One of the major questions about using a portable generator in a camper is whether you must run a ground line to use it. Most codes require a traditional generator to be grounded to earth. However, a portable generator doesn’t usually require grounding. You may want to consult an electrician to answer this one.
Another important aspect of selecting which generator or portable generator for your camping hobby is the amount of noise it produces. Many heavy, traditional generators produce a lot of noise, but the newer lightweight portable versions are much quieter. Some will produce noise as low as 51 decibels at 23 feet away. Here are our recommendations when it comes to picking out a generator. You will want to make sure you get an inverter generator whatever you do.
Another question is how to safely hook up a generator or portable generator in extreme weather such as rain or snow. Everyone knows water and electricity do not mix. Most experts state that those just using a smaller generator to run appliances can use a heavy duty extension cord. However, if you are going to go with a larger version, like one generating 5,000 watts or more, use the shore power cord your RV came with.
How do you choose
There are several factors to consider when choosing a portable generator for your camper. Consumer experts state you should first look for brands with a reliable performance. The most important thing is for the generator to run properly, especially since you are depending on it for power.
A good portable generator should start easily. It shouldn’t take more than two pulls to get it started. You also need one with a long run time. Some generators quit after four hours while others can run as long as 16 hours. Our favorite generator has electric start so no more pulling cords. It can even be started remotely from within the warmth of your RV in the winter.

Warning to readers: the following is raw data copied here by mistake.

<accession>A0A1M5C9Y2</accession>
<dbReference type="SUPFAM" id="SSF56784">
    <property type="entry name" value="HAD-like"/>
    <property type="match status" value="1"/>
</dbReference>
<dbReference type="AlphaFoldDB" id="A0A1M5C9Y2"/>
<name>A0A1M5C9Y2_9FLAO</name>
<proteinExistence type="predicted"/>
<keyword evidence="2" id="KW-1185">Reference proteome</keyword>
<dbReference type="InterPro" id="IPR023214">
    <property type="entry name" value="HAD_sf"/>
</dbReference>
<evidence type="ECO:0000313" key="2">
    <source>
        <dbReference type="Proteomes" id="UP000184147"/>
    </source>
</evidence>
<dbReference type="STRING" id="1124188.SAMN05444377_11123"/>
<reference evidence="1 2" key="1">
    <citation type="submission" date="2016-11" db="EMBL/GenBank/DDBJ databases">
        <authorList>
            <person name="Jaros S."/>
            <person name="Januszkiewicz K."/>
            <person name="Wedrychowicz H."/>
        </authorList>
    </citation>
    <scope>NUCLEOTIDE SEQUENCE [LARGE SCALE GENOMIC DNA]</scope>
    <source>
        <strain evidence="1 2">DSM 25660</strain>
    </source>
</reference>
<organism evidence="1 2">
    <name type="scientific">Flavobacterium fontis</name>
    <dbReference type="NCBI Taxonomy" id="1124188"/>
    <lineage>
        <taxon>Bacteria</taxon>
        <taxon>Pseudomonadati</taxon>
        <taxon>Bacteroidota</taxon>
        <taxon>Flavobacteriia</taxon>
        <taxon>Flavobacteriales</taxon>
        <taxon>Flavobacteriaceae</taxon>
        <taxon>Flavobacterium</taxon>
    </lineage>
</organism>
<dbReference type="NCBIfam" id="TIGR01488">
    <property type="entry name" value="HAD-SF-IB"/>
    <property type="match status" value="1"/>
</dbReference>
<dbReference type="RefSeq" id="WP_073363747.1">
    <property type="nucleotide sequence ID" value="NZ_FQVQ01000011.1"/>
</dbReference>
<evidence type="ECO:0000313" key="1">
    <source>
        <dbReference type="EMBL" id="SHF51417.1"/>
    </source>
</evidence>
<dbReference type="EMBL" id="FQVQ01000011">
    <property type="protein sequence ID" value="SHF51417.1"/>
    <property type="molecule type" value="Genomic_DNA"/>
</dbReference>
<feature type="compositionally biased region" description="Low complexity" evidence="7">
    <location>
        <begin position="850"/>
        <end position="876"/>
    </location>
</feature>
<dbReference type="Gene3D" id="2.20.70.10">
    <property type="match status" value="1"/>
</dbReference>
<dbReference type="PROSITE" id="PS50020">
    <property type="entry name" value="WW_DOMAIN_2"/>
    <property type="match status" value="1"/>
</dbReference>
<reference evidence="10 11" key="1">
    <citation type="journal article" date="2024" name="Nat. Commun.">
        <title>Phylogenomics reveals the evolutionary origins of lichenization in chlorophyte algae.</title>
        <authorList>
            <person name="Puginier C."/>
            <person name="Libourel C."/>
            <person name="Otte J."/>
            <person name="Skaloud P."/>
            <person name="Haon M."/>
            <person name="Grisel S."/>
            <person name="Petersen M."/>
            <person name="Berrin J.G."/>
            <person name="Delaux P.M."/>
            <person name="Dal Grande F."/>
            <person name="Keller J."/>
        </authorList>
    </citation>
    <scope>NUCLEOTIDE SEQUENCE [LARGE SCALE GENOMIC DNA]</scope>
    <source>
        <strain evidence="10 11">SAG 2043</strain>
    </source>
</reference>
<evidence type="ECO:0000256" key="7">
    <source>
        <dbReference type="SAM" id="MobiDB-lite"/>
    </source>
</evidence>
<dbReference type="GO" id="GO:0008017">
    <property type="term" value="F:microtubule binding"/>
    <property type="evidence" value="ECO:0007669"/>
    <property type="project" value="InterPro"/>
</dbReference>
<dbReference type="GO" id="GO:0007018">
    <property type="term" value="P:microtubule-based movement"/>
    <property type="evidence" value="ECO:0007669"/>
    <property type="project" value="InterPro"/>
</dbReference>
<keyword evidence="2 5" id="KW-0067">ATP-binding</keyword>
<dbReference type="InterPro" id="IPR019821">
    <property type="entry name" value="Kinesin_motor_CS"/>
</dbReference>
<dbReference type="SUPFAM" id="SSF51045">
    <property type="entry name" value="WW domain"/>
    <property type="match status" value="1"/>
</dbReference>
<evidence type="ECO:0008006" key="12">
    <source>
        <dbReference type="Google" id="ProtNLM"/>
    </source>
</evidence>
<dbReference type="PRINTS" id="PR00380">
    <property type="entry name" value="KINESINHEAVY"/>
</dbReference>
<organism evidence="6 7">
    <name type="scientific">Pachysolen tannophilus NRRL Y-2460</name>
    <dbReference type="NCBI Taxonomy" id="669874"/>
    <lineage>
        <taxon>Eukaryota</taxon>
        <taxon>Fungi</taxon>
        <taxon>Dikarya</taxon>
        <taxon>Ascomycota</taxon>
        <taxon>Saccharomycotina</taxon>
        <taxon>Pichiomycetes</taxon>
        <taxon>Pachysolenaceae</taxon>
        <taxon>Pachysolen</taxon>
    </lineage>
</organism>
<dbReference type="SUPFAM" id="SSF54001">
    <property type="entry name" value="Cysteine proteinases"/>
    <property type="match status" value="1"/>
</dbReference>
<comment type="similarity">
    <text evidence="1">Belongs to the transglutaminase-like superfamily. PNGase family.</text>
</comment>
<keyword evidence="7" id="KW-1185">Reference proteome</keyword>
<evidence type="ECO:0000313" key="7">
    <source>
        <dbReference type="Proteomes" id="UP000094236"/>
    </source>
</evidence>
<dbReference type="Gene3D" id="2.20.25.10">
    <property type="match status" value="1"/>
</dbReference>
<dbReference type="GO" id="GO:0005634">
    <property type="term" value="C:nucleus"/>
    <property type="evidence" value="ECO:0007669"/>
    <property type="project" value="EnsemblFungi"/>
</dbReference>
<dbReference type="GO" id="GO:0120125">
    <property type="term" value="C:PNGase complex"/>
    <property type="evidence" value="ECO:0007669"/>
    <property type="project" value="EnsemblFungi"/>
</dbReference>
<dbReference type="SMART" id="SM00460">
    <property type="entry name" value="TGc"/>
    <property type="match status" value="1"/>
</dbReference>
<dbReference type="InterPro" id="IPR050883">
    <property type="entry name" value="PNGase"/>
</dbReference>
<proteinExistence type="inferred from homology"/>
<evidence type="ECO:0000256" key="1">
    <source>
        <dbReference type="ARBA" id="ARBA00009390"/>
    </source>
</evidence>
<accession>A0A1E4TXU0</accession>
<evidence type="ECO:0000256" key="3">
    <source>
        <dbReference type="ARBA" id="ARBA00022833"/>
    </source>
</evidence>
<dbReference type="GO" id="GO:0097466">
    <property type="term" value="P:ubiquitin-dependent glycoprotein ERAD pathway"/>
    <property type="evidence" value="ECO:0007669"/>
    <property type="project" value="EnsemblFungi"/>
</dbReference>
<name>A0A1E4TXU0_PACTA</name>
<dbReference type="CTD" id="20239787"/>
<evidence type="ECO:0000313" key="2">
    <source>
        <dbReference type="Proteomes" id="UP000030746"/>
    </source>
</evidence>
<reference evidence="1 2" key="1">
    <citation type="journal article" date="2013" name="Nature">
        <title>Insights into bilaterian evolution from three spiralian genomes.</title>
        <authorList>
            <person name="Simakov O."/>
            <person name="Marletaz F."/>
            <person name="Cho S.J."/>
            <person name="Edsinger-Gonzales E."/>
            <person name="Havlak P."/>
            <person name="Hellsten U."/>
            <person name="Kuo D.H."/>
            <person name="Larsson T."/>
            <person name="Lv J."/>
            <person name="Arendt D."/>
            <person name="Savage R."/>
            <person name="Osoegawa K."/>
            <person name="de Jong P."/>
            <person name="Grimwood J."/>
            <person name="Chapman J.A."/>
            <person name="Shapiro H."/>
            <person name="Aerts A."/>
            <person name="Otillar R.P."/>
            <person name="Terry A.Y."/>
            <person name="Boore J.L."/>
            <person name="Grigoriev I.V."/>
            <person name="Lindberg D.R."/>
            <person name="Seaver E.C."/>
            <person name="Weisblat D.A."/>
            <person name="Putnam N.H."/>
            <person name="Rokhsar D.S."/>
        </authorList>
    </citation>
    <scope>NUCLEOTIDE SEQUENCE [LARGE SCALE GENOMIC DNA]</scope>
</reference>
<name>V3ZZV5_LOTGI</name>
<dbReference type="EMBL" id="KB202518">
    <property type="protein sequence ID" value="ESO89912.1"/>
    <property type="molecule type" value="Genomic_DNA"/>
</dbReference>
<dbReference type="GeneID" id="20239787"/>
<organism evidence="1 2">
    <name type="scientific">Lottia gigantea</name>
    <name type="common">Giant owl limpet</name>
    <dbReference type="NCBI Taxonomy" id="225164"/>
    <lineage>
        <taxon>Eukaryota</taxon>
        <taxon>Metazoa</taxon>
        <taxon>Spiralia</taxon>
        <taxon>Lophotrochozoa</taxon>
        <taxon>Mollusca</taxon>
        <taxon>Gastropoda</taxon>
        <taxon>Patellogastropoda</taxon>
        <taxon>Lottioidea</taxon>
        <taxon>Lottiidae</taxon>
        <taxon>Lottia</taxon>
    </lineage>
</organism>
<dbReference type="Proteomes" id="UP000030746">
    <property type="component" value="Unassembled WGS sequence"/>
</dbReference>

You will also want a generator that meets all states’ codes on emissions. Some states, like California, are stricter about emission rules so it’s best to get a portable model that is a 50-state compliant model.
A good portable generator should also have safety features like an automatic shut off value when oil goes low and outlet covers for plug ins. You also want one with all the maintenance gauges, such as an hour meter or fuel gauge to show how fuel is left in the tank. That could save you from running out of fuel in the middle of the woods.
Also look for good wheels and a two to three-year warranty on any portable models you are considering.
Research the power you will need
A key factor is getting the right portable generator to meet your needs. You don’t want to buy one with wattage that is too low or a large one that produces for more power than you need. Look at your appliances that you will be using and see how much wattage they use. Then add it up to see how much minimum you will need on your trip.
RV camping can be a great experience. The experience can be enhanced if you have everything you need and you will need power. A generator or portable generator gets you the power you need to camp in comfort. A portable generator can then be stored in the garage when you aren’t camping for use at home in case of emergencies. It is a practical investment with a relatively low cost.
So, do travel trailers come with generators? No, but you can change all of that with a portable unit. There are many to choose from and all have advantages and disadvantages. It is best to research before you make a final selection.